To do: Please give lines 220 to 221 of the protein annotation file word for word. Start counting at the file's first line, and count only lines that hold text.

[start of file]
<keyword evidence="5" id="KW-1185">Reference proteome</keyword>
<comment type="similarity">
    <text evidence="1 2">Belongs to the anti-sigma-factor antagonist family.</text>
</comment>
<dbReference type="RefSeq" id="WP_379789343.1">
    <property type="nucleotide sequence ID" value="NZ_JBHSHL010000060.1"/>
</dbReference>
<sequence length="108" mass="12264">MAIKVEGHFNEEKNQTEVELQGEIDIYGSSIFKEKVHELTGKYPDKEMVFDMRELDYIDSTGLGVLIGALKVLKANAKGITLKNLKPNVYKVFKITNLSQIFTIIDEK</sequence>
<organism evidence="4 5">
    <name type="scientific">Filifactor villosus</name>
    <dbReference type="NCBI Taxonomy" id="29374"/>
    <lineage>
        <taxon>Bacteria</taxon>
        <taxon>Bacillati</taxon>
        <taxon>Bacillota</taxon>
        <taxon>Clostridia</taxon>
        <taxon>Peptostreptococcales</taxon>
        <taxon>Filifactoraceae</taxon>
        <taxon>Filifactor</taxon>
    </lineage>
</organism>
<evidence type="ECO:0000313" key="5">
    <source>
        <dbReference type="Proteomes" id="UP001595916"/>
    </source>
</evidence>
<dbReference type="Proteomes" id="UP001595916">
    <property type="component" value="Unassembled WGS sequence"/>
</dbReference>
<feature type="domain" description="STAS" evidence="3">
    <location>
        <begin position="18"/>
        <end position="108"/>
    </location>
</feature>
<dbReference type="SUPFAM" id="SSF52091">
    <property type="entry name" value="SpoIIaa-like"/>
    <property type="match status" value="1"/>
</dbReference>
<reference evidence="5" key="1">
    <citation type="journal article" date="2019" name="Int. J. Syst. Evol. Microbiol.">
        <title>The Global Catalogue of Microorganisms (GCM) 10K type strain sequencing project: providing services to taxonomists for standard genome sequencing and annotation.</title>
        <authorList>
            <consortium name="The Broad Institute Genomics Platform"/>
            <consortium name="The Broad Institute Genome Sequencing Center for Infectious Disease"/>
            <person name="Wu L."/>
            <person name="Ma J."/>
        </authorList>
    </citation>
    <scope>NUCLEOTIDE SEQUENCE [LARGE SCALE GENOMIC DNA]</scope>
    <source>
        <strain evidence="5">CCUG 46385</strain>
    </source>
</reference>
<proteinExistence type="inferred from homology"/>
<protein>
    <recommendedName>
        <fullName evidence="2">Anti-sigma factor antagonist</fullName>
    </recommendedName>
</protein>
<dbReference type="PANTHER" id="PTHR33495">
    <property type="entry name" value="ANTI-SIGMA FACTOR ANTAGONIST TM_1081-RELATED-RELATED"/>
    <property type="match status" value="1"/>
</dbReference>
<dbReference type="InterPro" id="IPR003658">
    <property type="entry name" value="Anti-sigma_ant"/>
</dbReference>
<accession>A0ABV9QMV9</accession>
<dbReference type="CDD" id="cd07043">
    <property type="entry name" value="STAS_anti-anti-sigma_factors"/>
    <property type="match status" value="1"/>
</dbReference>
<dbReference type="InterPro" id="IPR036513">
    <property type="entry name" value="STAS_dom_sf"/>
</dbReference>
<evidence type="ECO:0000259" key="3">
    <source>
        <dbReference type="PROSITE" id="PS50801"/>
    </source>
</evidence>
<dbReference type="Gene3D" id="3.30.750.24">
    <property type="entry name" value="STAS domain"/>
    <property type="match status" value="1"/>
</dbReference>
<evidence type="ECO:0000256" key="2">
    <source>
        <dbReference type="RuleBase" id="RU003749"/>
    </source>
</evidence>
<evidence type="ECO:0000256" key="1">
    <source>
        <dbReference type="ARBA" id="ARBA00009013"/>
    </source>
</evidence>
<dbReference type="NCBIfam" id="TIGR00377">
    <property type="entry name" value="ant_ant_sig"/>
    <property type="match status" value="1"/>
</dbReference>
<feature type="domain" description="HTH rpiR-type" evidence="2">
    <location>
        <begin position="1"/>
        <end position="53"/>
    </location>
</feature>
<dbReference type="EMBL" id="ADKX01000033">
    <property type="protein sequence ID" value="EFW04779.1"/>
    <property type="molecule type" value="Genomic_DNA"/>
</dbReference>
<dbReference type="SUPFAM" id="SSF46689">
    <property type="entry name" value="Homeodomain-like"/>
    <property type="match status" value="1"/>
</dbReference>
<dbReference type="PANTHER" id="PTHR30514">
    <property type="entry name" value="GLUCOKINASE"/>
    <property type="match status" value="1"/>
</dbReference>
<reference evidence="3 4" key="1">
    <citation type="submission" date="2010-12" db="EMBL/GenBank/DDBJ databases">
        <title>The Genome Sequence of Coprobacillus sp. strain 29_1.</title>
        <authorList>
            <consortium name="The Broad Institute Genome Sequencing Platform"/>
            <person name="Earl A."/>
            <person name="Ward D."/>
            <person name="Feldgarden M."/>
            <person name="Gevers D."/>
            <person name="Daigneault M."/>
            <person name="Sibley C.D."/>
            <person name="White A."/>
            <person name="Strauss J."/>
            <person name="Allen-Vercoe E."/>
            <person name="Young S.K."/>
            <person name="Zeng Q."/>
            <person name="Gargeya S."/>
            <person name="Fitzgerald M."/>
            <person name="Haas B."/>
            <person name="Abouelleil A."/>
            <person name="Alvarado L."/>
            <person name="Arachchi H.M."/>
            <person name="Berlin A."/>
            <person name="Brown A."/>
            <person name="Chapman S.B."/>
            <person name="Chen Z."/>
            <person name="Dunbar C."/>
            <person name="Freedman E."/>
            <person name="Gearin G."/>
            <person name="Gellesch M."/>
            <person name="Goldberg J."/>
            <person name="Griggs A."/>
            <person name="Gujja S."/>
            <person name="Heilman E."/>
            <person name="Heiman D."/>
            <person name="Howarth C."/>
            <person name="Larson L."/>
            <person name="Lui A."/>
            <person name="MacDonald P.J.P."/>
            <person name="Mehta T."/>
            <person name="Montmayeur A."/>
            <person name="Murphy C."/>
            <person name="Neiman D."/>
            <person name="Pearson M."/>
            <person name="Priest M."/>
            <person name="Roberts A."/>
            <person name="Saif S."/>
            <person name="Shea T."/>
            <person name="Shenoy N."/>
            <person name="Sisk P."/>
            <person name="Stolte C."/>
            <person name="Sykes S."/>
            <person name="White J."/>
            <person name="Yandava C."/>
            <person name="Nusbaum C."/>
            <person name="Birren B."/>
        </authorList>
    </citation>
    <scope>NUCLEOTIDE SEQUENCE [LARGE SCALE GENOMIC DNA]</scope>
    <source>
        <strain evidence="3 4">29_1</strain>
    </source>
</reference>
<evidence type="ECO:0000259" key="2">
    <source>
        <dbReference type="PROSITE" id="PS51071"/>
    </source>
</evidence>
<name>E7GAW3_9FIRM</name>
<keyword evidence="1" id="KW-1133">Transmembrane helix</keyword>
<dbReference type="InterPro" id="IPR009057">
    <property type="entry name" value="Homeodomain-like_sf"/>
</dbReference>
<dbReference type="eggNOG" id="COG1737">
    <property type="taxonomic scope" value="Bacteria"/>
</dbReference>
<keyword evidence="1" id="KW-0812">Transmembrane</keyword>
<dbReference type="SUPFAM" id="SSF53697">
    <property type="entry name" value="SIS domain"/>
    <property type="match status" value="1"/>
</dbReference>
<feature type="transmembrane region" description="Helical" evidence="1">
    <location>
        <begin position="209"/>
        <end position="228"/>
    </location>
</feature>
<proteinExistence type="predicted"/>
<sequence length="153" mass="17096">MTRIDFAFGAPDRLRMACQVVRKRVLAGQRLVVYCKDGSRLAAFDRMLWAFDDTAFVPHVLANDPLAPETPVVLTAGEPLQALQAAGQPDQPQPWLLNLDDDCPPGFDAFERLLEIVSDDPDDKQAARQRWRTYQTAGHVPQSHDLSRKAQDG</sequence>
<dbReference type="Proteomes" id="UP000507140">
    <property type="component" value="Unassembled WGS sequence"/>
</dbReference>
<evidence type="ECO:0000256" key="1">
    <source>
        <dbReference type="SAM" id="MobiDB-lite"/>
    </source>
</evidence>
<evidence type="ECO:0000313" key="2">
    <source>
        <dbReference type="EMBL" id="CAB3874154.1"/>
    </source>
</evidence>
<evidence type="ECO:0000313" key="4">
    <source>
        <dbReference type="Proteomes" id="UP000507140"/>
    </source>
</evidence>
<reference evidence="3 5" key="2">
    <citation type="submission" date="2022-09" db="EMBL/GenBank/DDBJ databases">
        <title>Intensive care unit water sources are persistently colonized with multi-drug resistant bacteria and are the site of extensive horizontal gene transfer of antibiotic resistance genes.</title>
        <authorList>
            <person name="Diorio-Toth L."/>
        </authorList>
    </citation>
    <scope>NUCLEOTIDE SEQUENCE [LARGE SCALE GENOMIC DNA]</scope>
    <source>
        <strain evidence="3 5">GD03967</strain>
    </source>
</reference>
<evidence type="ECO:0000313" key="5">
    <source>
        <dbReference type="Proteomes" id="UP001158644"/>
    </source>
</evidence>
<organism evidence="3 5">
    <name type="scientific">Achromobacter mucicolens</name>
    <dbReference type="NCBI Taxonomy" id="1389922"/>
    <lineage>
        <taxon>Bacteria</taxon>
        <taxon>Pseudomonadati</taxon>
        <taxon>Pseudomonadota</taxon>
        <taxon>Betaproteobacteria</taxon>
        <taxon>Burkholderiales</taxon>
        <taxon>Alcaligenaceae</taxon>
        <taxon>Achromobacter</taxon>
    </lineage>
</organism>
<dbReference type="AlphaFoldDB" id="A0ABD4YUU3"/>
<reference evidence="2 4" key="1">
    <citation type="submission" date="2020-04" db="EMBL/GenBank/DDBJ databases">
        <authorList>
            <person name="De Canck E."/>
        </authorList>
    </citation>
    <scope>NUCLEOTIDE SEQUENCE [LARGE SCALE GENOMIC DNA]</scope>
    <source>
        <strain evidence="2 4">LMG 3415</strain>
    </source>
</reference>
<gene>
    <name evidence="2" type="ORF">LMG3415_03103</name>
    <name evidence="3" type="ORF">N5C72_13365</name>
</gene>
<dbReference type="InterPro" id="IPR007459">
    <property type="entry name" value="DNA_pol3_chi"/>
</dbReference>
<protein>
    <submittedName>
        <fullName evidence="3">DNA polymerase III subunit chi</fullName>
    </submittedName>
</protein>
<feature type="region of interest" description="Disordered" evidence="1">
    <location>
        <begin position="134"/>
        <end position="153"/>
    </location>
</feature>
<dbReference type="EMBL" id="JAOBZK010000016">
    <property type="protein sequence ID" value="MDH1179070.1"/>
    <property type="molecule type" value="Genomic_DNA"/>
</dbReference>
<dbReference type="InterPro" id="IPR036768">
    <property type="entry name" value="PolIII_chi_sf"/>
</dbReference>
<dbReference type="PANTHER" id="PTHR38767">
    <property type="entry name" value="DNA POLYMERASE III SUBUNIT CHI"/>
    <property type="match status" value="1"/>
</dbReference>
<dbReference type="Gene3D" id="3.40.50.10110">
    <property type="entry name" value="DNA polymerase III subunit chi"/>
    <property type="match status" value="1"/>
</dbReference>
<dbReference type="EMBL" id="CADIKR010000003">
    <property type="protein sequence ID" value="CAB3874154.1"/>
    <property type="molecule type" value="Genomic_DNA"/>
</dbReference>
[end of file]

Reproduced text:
    <source>
        <dbReference type="Proteomes" id="UP000507140"/>